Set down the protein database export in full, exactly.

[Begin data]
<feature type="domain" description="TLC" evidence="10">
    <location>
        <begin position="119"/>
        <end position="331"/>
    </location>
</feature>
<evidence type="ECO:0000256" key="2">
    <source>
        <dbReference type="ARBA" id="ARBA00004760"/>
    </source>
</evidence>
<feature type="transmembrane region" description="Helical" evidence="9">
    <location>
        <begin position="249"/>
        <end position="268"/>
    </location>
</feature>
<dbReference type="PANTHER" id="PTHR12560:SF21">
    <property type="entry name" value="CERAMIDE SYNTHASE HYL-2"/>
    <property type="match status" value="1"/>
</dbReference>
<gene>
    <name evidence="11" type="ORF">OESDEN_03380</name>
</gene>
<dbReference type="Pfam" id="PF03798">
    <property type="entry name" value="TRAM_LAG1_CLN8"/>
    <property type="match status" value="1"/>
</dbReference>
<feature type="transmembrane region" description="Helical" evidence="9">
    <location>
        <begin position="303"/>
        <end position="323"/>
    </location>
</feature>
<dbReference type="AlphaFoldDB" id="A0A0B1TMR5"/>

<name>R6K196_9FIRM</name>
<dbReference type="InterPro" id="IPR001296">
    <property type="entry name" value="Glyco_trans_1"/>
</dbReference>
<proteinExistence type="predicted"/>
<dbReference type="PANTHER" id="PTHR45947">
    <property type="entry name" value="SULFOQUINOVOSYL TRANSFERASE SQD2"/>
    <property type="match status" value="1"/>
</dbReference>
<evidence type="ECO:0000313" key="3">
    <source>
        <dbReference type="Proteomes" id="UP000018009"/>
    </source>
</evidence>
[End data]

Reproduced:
<feature type="domain" description="TLC" evidence="10">
    <location>
        <begin position="119"/>
        <end position="331"/>
    </location>
</feature>
<evidence type="ECO:0000256" key="2">
    <source>
        <dbReference type="ARBA" id="ARBA00004760"/>
    </source>
</evidence>
<feature type="transmembrane region" description="Helical" evidence="9">
    <location>
        <begin position="249"/>
        <end position="268"/>
    </location>
</feature>
<dbReference type="PANTHER" id="PTHR12560:SF21">
    <property type="entry name" value="CERAMIDE SYNTHASE HYL-2"/>
    <property type="match status" value="1"/>
</dbReference>
<gene>
    <name evidence="11" type="ORF">OESDEN_03380</name>
</gene>
<dbReference type="Pfam" id="PF03798">
    <property type="entry name" value="TRAM_LAG1_CLN8"/>
    <property type="match status" value="1"/>
</dbReference>
<feature type="transmembrane region" description="Helical" evidence="9">
    <location>
        <begin position="303"/>
        <end position="323"/>
    </location>
</feature>
<dbReference type="AlphaFoldDB" id="A0A0B1TMR5"/>

<name>R6K196_9FIRM</name>
<dbReference type="InterPro" id="IPR001296">
    <property type="entry name" value="Glyco_trans_1"/>
</dbReference>
<proteinExistence type="predicted"/>
<dbReference type="PANTHER" id="PTHR45947">
    <property type="entry name" value="SULFOQUINOVOSYL TRANSFERASE SQD2"/>
    <property type="match status" value="1"/>
</dbReference>
<evidence type="ECO:0000313" key="3">
    <source>
        <dbReference type="Proteomes" id="UP000018009"/>
    </source>
</evidence>